Lee Baca, LEE BACA is sheriff of Los Angeles County.
Copyright 2006 Los Angeles Times All Rights Reserved
THE CITY of Compton, incorporated in 1888 (the seventh city to do so in Los Angeles County), is a smallish community mostly made up of blue-collar and white-collar workers looking to live in a safe and secure environment.
But gang members also live in its well-kept houses with manicured lawns, and the crime problem is serious. It always has been since I became sheriff in 1998, and as long as people can remember before that. A spike in homicides last year brought this message home once again.
Compton has 57 different gangs operating within the city, an extraordinary number for a community of only 90,454 residents. These gangs cross territories as easily as you or I might walk around the block. Our analysis of gang crimes suggests that no one gang is behind most of the murders, but the gangs are regularly engaging in block-to-block fights, of which there were more than 300 in 2005.
My job as sheriff is to keep the peace, and I've worked hard to do that. So when the L.A. Times suggested in a recent article that my department's response had been "passive," I felt I had to respond.
The fact is, we have seen a dramatic decrease in homicides in recent years in Compton. From a high of 90 in 1994, the number steadily decreased to 47 in 2000, when the Sheriff's Department took over the law enforcement duties. In 2001, it was 45; 2002, 49; 2003, 44; and 2004, 39. Then, this past year, the number went up to 67, according to our homicide reports (although The Times reported it as 72 in Monday's story).
The obvious question is, why the 2005 increase? Frankly, we don't know for sure. There has been no concentrated gang war or any discernible pattern in the violence to speak of. We know that, when we took over in 2000, many people who were engaged in illegal activity simply left the city. Now there is information that some have returned. It's also possible that last year's increase is an anomaly.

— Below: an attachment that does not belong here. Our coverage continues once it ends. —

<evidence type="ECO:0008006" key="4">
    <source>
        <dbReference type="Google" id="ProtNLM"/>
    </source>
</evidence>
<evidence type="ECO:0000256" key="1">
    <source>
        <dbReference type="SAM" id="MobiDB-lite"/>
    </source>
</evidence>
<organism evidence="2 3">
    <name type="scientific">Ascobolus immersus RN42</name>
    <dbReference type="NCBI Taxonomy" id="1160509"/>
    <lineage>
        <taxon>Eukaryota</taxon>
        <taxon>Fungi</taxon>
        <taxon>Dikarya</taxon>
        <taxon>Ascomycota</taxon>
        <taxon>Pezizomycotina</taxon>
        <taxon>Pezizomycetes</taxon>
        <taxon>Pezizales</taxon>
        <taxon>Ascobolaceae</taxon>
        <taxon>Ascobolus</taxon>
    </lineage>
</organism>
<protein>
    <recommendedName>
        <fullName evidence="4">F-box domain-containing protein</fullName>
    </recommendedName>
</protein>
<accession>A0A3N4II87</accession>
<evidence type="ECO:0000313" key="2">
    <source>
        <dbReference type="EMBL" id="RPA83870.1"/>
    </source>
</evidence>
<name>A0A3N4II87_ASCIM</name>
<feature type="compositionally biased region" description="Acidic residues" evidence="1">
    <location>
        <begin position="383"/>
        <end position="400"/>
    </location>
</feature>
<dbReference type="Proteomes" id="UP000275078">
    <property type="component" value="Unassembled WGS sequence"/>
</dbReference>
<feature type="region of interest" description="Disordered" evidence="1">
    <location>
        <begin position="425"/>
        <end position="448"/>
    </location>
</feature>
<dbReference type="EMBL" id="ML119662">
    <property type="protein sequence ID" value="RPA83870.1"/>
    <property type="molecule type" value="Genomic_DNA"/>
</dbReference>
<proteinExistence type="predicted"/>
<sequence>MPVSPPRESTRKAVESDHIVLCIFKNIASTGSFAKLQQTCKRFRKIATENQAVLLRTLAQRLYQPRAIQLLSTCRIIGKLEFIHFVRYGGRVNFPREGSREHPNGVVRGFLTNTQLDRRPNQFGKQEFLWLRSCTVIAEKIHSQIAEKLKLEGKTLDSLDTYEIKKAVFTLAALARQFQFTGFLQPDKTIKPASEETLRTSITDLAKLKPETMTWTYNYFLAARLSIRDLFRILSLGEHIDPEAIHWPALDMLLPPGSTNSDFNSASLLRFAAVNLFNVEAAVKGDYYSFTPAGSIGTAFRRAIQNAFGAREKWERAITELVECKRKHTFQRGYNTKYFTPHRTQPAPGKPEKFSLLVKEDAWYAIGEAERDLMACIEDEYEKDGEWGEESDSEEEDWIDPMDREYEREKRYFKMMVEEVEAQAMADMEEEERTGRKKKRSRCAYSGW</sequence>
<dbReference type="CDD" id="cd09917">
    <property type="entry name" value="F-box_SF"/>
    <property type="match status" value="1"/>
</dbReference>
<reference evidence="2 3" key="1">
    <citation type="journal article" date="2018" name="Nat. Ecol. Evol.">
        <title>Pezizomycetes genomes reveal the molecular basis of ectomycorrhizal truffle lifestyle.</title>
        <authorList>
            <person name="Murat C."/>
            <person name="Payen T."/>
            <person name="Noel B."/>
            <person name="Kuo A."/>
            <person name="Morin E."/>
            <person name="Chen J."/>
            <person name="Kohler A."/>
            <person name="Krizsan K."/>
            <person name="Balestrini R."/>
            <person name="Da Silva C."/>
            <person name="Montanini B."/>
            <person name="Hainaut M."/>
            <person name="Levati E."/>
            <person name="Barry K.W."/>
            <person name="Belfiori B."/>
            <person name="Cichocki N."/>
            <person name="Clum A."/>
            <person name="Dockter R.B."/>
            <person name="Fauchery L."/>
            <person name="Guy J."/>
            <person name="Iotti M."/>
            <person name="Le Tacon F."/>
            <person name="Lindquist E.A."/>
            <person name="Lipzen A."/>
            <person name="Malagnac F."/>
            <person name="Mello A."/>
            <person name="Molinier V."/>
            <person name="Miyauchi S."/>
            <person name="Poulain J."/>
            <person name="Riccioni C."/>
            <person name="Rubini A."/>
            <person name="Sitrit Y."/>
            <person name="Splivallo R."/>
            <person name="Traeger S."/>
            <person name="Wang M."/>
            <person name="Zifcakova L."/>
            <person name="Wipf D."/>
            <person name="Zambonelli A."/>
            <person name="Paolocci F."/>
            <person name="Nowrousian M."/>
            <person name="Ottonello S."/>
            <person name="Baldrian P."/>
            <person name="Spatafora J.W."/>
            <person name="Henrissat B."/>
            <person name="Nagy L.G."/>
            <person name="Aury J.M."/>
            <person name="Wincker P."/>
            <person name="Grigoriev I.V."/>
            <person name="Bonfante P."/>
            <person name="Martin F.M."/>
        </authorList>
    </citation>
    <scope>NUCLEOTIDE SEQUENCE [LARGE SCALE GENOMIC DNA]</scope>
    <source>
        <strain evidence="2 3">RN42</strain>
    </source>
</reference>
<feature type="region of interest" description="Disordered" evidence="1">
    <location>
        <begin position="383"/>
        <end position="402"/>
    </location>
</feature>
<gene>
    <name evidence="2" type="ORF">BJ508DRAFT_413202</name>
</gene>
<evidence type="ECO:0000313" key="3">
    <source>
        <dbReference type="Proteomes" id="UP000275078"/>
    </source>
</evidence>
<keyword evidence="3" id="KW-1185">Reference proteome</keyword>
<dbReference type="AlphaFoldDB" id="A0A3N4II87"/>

Before I tell you what I'm doing to help combat the jump in Compton homicides, let me explain what we've already had in motion the last few years. Since 2003, I have deployed in Compton the following resources solely dedicated to stem the tide of gang violence: We have nine gang investigators, eight gang suppression deputies, two sergeants and one lieutenant focused exclusively on Compton. Also, we have eight deputies from our Community Impact team to suppress violent crime and gang violence. Additionally, we moved 14 Community Oriented Policing Services deputies and one sergeant last year to focus on gang crimes in Compton.
Starting this weekend, we are going to double our gang unit -- the Operation Safe Streets bureau -- to 18 investigators, who will focus exclusively on Compton's gangs. Moreover, I have instructed my homicide bureau to add 14 new investigators to meet this same challenge in Compton. These detectives will form a new task force working with OSS to stop these killings. Our increased presence in Compton is going to dramatically change the picture.
I know that fear can prevent law-abiding citizens from offering up important information that could lead to solving a crime, but I want to say this to the residents of Compton: Please, if you have information regarding any of these murders, or any crime, call 1-(888)- COMPTON or post your tip anonymously at \o7www.\f7lacountymurders.com.
A partnership between law enforcement and the community is essential for a safer, more secure community. Together, we must fight against the belief that nothing can be done or that nothing will be done. I do not believe that nothing can be done. I am tired of hearing myself say that the resources are not available, even when they are not. I am going to try and fix this problem with existing resources. I promise the people of Compton, as well as the rest of Los Angeles County, that I and my department will do everything possible to improve this situation by the end of this year. We intend to see this through along with the good citizens of Compton. Together, we can make it happen.